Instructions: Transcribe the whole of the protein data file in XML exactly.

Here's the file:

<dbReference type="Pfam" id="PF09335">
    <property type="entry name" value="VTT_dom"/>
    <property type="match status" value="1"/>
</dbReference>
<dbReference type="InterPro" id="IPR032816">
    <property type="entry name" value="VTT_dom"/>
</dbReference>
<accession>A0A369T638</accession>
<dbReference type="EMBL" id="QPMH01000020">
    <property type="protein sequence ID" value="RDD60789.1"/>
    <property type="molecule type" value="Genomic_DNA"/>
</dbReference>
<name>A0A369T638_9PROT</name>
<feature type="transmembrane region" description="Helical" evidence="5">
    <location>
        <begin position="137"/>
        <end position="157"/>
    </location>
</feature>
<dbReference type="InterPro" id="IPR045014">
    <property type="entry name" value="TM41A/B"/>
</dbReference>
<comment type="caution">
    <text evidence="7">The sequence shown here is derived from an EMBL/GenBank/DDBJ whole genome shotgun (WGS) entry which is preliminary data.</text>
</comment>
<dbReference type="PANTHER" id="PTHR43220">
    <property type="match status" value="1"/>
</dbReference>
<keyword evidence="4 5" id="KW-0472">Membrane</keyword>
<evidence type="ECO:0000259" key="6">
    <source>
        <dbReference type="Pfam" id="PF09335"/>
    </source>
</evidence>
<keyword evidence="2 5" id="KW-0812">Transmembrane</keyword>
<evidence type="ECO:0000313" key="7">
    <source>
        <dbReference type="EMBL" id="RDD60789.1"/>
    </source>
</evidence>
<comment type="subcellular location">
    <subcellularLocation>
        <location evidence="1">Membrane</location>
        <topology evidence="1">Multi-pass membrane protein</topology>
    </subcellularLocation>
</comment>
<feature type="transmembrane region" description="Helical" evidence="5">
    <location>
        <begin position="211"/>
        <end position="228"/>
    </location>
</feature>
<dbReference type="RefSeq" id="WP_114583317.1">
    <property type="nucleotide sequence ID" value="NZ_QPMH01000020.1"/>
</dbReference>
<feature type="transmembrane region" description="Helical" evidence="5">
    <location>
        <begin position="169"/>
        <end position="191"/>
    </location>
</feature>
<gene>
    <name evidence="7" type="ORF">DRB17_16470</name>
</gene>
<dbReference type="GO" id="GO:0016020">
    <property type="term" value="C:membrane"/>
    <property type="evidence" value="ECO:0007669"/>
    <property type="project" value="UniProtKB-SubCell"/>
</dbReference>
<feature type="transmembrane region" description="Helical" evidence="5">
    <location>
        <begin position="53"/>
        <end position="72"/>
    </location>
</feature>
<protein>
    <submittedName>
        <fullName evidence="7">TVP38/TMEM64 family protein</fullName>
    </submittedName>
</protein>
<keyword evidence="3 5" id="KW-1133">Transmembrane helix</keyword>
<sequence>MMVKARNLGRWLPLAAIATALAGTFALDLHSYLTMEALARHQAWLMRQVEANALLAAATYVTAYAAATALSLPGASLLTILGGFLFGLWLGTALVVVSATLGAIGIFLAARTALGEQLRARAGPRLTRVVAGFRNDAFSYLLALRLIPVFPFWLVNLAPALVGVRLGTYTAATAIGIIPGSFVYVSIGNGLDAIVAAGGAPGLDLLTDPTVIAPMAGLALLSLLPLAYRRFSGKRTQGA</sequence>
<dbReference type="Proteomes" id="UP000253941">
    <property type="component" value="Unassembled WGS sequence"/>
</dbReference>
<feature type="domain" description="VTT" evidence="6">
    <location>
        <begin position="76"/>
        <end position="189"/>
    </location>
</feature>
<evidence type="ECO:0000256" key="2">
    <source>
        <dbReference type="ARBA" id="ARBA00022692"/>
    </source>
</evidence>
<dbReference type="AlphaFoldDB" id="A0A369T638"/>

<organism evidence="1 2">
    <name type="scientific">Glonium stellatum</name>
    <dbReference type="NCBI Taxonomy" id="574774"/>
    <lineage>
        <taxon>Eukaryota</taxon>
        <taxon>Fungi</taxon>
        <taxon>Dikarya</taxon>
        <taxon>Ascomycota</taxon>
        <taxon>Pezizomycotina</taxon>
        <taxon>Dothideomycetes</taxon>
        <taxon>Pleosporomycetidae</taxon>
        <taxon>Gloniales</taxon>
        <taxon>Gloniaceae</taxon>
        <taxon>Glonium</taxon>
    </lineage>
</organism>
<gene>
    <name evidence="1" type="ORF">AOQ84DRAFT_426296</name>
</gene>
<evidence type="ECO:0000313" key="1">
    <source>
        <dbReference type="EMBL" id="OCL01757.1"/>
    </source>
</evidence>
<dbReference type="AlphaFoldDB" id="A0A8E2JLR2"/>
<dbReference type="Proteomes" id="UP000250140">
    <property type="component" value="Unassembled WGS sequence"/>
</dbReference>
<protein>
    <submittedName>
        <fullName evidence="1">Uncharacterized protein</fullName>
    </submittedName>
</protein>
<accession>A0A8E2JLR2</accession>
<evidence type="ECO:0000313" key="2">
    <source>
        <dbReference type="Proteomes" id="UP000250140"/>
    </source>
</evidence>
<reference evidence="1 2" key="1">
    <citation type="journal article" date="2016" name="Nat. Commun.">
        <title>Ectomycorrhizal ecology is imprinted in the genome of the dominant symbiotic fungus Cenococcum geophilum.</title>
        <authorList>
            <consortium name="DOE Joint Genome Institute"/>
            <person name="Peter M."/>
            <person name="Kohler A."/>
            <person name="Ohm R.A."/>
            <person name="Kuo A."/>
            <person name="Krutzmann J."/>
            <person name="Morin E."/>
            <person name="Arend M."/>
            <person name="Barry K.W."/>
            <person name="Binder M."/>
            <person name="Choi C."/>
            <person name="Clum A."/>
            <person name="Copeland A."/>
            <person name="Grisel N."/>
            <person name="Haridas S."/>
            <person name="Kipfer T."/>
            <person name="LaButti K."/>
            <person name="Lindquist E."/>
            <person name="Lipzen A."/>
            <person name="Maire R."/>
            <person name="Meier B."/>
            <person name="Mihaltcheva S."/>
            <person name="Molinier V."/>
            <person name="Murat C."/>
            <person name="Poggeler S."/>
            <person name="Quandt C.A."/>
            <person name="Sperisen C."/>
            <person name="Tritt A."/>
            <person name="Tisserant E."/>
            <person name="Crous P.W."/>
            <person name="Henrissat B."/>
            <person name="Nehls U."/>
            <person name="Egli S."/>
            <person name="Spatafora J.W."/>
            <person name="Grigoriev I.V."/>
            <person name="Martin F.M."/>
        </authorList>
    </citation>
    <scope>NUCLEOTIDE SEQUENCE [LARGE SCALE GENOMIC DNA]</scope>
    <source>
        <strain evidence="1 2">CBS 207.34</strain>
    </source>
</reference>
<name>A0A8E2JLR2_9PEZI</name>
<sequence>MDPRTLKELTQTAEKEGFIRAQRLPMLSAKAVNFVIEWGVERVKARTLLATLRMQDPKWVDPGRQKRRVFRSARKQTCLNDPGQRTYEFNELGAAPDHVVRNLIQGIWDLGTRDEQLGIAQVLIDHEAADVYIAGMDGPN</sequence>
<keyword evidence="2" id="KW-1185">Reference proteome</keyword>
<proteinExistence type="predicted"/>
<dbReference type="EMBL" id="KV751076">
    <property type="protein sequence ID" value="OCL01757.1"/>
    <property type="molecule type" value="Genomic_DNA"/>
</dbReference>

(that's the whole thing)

<dbReference type="Pfam" id="PF09335">
    <property type="entry name" value="VTT_dom"/>
    <property type="match status" value="1"/>
</dbReference>
<dbReference type="InterPro" id="IPR032816">
    <property type="entry name" value="VTT_dom"/>
</dbReference>
<accession>A0A369T638</accession>
<dbReference type="EMBL" id="QPMH01000020">
    <property type="protein sequence ID" value="RDD60789.1"/>
    <property type="molecule type" value="Genomic_DNA"/>
</dbReference>
<name>A0A369T638_9PROT</name>
<feature type="transmembrane region" description="Helical" evidence="5">
    <location>
        <begin position="137"/>
        <end position="157"/>
    </location>
</feature>
<dbReference type="InterPro" id="IPR045014">
    <property type="entry name" value="TM41A/B"/>
</dbReference>
<comment type="caution">
    <text evidence="7">The sequence shown here is derived from an EMBL/GenBank/DDBJ whole genome shotgun (WGS) entry which is preliminary data.</text>
</comment>
<dbReference type="PANTHER" id="PTHR43220">
    <property type="match status" value="1"/>
</dbReference>
<keyword evidence="4 5" id="KW-0472">Membrane</keyword>
<evidence type="ECO:0000259" key="6">
    <source>
        <dbReference type="Pfam" id="PF09335"/>
    </source>
</evidence>
<keyword evidence="2 5" id="KW-0812">Transmembrane</keyword>
<evidence type="ECO:0000313" key="7">
    <source>
        <dbReference type="EMBL" id="RDD60789.1"/>
    </source>
</evidence>
<comment type="subcellular location">
    <subcellularLocation>
        <location evidence="1">Membrane</location>
        <topology evidence="1">Multi-pass membrane protein</topology>
    </subcellularLocation>
</comment>
<feature type="transmembrane region" description="Helical" evidence="5">
    <location>
        <begin position="211"/>
        <end position="228"/>
    </location>
</feature>
<dbReference type="RefSeq" id="WP_114583317.1">
    <property type="nucleotide sequence ID" value="NZ_QPMH01000020.1"/>
</dbReference>
<feature type="transmembrane region" description="Helical" evidence="5">
    <location>
        <begin position="169"/>
        <end position="191"/>
    </location>
</feature>
<gene>
    <name evidence="7" type="ORF">DRB17_16470</name>
</gene>
<dbReference type="GO" id="GO:0016020">
    <property type="term" value="C:membrane"/>
    <property type="evidence" value="ECO:0007669"/>
    <property type="project" value="UniProtKB-SubCell"/>
</dbReference>
<feature type="transmembrane region" description="Helical" evidence="5">
    <location>
        <begin position="53"/>
        <end position="72"/>
    </location>
</feature>
<protein>
    <submittedName>
        <fullName evidence="7">TVP38/TMEM64 family protein</fullName>
    </submittedName>
</protein>
<keyword evidence="3 5" id="KW-1133">Transmembrane helix</keyword>
<sequence>MMVKARNLGRWLPLAAIATALAGTFALDLHSYLTMEALARHQAWLMRQVEANALLAAATYVTAYAAATALSLPGASLLTILGGFLFGLWLGTALVVVSATLGAIGIFLAARTALGEQLRARAGPRLTRVVAGFRNDAFSYLLALRLIPVFPFWLVNLAPALVGVRLGTYTAATAIGIIPGSFVYVSIGNGLDAIVAAGGAPGLDLLTDPTVIAPMAGLALLSLLPLAYRRFSGKRTQGA</sequence>
<dbReference type="Proteomes" id="UP000253941">
    <property type="component" value="Unassembled WGS sequence"/>
</dbReference>
<feature type="domain" description="VTT" evidence="6">
    <location>
        <begin position="76"/>
        <end position="189"/>
    </location>
</feature>
<evidence type="ECO:0000256" key="2">
    <source>
        <dbReference type="ARBA" id="ARBA00022692"/>
    </source>
</evidence>
<dbReference type="AlphaFoldDB" id="A0A369T638"/>

<organism evidence="1 2">
    <name type="scientific">Glonium stellatum</name>
    <dbReference type="NCBI Taxonomy" id="574774"/>
    <lineage>
        <taxon>Eukaryota</taxon>
        <taxon>Fungi</taxon>
        <taxon>Dikarya</taxon>
        <taxon>Ascomycota</taxon>
        <taxon>Pezizomycotina</taxon>
        <taxon>Dothideomycetes</taxon>
        <taxon>Pleosporomycetidae</taxon>
        <taxon>Gloniales</taxon>
        <taxon>Gloniaceae</taxon>
        <taxon>Glonium</taxon>
    </lineage>
</organism>
<gene>
    <name evidence="1" type="ORF">AOQ84DRAFT_426296</name>
</gene>
<evidence type="ECO:0000313" key="1">
    <source>
        <dbReference type="EMBL" id="OCL01757.1"/>
    </source>
</evidence>
<dbReference type="AlphaFoldDB" id="A0A8E2JLR2"/>
<dbReference type="Proteomes" id="UP000250140">
    <property type="component" value="Unassembled WGS sequence"/>
</dbReference>
<protein>
    <submittedName>
        <fullName evidence="1">Uncharacterized protein</fullName>
    </submittedName>
</protein>
<accession>A0A8E2JLR2</accession>
<evidence type="ECO:0000313" key="2">
    <source>
        <dbReference type="Proteomes" id="UP000250140"/>
    </source>
</evidence>
<reference evidence="1 2" key="1">
    <citation type="journal article" date="2016" name="Nat. Commun.">
        <title>Ectomycorrhizal ecology is imprinted in the genome of the dominant symbiotic fungus Cenococcum geophilum.</title>
        <authorList>
            <consortium name="DOE Joint Genome Institute"/>
            <person name="Peter M."/>
            <person name="Kohler A."/>
            <person name="Ohm R.A."/>
            <person name="Kuo A."/>
            <person name="Krutzmann J."/>
            <person name="Morin E."/>
            <person name="Arend M."/>
            <person name="Barry K.W."/>
            <person name="Binder M."/>
            <person name="Choi C."/>
            <person name="Clum A."/>
            <person name="Copeland A."/>
            <person name="Grisel N."/>
            <person name="Haridas S."/>
            <person name="Kipfer T."/>
            <person name="LaButti K."/>
            <person name="Lindquist E."/>
            <person name="Lipzen A."/>
            <person name="Maire R."/>
            <person name="Meier B."/>
            <person name="Mihaltcheva S."/>
            <person name="Molinier V."/>
            <person name="Murat C."/>
            <person name="Poggeler S."/>
            <person name="Quandt C.A."/>
            <person name="Sperisen C."/>
            <person name="Tritt A."/>
            <person name="Tisserant E."/>
            <person name="Crous P.W."/>
            <person name="Henrissat B."/>
            <person name="Nehls U."/>
            <person name="Egli S."/>
            <person name="Spatafora J.W."/>
            <person name="Grigoriev I.V."/>
            <person name="Martin F.M."/>
        </authorList>
    </citation>
    <scope>NUCLEOTIDE SEQUENCE [LARGE SCALE GENOMIC DNA]</scope>
    <source>
        <strain evidence="1 2">CBS 207.34</strain>
    </source>
</reference>
<name>A0A8E2JLR2_9PEZI</name>
<sequence>MDPRTLKELTQTAEKEGFIRAQRLPMLSAKAVNFVIEWGVERVKARTLLATLRMQDPKWVDPGRQKRRVFRSARKQTCLNDPGQRTYEFNELGAAPDHVVRNLIQGIWDLGTRDEQLGIAQVLIDHEAADVYIAGMDGPN</sequence>
<keyword evidence="2" id="KW-1185">Reference proteome</keyword>
<proteinExistence type="predicted"/>
<dbReference type="EMBL" id="KV751076">
    <property type="protein sequence ID" value="OCL01757.1"/>
    <property type="molecule type" value="Genomic_DNA"/>
</dbReference>